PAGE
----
Google, Microsoft, and even most startups have rank upon rank of staff members and shareholders to “get the message out” about a new product or service, but in many ways those too are paid reviews that don’t mention competing products or services.
Other large companies don’t have such an extensive and influential online presence amongst their staff and investors, thus they look to other alternatives.

  • Internal PR – the largest firms retain their own public relations specialists, often with shared ties to advertising personel – this isn’t a cheap undertaking.
  • PR Firms – expensive but have access to key influencers
  • Press releases – wider distribution costs money, though they are less effective for companies that aren’t monitored continually, and information is less likely to trickle down to niche markets – I have seen a number of popular websites hosting paid press releases
  • Focus groups – Google themselves pay $75 per hour for people to test their services, and are probably paying the person monitoring them even more – from this they gain private feedback, but I wonder how many people also write about the experience.
  • Product sample giveaways – quite frequently these do not have to be given back, so a blog owner can keep them, or give them away to readers.
  • Special events – I have attended special events by major Fortune 500 corporations launching products where many of the exhibitors (including me) had flight, room and board funded, along with display space, and the same was probably true of the press.
  • Paid reviews and buzz marketing

For some reason there is a disconnect between paying a blogger $10 to $200 for a post, and paying a staff member $100 per hour to chase a group of bloggers to write something for free, feed them with drinks, sponsor their events etc.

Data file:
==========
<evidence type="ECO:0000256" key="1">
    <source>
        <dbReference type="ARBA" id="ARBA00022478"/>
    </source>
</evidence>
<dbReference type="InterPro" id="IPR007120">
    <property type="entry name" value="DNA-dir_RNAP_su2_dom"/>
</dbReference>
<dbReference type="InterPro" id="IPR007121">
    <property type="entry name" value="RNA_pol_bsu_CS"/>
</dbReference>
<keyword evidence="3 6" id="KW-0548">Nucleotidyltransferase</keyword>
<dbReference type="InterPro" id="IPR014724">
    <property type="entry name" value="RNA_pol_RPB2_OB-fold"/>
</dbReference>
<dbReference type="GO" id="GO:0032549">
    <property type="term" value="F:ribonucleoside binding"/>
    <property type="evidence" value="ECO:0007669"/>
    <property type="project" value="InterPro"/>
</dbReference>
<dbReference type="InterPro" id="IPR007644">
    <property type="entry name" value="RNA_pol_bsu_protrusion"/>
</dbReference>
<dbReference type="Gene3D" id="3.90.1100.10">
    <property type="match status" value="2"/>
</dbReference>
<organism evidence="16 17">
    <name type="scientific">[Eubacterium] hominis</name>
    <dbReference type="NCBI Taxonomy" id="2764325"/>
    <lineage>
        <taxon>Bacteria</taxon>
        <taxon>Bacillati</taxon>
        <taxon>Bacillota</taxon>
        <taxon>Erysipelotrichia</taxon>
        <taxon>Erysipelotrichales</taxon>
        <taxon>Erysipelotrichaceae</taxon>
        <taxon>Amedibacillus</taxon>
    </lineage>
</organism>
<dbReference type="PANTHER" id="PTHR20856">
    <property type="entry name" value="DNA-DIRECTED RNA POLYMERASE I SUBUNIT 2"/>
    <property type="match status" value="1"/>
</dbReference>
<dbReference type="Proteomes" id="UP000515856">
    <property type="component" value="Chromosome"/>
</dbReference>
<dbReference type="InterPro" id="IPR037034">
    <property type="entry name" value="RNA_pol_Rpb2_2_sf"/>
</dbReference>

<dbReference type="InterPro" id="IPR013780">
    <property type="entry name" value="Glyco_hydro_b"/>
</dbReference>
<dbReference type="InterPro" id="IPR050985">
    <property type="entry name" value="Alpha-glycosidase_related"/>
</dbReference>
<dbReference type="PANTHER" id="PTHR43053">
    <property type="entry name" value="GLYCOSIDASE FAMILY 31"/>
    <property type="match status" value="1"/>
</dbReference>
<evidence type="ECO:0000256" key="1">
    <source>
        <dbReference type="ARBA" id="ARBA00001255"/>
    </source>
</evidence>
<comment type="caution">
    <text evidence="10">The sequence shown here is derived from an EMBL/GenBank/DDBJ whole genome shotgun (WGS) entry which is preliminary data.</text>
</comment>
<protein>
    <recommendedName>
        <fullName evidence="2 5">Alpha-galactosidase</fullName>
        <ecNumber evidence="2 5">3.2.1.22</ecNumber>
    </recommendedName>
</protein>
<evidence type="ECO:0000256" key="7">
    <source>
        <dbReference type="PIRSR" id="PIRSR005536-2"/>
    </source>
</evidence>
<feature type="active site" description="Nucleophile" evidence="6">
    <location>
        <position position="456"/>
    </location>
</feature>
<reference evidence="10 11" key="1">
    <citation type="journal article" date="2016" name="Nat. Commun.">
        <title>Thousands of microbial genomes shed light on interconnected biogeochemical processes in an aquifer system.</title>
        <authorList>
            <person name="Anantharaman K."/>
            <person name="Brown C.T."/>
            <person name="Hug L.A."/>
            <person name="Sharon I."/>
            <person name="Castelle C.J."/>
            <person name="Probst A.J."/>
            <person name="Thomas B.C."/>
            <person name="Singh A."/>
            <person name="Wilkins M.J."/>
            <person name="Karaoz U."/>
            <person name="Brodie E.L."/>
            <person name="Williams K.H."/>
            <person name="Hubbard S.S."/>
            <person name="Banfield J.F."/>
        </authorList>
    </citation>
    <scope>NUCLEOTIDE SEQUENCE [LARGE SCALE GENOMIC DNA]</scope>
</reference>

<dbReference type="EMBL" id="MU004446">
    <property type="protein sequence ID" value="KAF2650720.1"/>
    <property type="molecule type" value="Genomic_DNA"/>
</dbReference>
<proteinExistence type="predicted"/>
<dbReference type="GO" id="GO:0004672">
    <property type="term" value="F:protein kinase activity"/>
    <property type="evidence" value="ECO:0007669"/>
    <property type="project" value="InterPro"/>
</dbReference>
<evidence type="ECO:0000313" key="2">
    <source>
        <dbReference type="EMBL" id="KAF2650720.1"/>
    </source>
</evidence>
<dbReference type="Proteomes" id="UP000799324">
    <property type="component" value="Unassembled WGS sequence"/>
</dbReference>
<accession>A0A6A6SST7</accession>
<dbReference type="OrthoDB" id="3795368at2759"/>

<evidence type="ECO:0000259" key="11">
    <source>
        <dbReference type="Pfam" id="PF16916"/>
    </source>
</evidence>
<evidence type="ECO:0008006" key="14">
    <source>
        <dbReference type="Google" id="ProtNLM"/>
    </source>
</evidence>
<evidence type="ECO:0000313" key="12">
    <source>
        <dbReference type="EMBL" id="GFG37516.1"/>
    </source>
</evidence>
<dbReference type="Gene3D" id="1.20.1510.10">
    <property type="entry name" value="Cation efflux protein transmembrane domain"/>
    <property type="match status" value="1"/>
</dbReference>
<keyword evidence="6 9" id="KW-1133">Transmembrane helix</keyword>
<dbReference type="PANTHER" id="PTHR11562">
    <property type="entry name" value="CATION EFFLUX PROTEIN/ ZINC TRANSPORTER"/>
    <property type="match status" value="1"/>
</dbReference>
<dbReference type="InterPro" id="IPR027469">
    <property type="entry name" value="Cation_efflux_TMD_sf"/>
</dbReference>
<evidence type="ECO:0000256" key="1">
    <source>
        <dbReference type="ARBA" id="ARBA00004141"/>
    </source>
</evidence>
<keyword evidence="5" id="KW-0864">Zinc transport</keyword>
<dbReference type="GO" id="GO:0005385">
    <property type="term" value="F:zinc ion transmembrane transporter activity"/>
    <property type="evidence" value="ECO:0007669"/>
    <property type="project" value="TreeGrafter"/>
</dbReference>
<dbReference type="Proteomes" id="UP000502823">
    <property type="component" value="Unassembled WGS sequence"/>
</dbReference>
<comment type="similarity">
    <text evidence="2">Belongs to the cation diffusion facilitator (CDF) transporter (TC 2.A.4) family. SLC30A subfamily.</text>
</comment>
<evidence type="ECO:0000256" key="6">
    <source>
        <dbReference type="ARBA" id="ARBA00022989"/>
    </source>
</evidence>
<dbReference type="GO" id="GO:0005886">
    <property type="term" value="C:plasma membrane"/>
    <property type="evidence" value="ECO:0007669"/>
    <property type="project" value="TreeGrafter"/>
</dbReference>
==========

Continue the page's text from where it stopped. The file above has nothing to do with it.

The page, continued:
Social media optimization might be looked on as successful if a $5000 budget garnered 50 to 100 links, but paid reviews can garner many more links for a similar budget, and could also be used in conjunction with a social media campaign.

Paid blogging is a way of grabbing the attention of a blogger to consider looking at a product or service and sharing their experiences about it in public.

There are obviously some companies that use it specifically for SEO purposes, and some bloggers who are willing to write something purely for SEO purposes. Then again have you never heard of “SEO press releases” and “Article Marketing” where the content is provided 100% with links just to copy and paste.

I don’t think Hewlett Packard, Ford, or major movie studios really care that much about whether links count for search engines, but they probably do care if links are clicked. If you use nofollow, to a percentage of readers who see the link, the fact that you use nofollow suggests that you don’t trust the service you are writing about, the intent of nofollow.
The same is true for any redirects which suggest affiliate links and commercial tracking.

It is quite possible that 30% of my readers, and possibly more than 50% of my regular readers can see when I have used a nofollow on a link, because I encourage them to use the Search Status plugin for Firefox.

When Google and Microsoft employees start linking to their employers using nofollow, that is when I will start using nofollow on paid reviews and linking to consulting clients.

Leading People Astray

It has been suggested that my coverage of PayPerPost, Paid Reviews, and PageRank is in some way leading people astray, and thus the “Pied Piper” connotation.

My firm belief is that my readership is extremely mature and intelligent, and quite capable of making their own informed decisions.

Many do sell advertising in various ways without the nofollow attribute value, and would choose to use that advertising or not without my intervention, as they chose to use it in the first place without my input.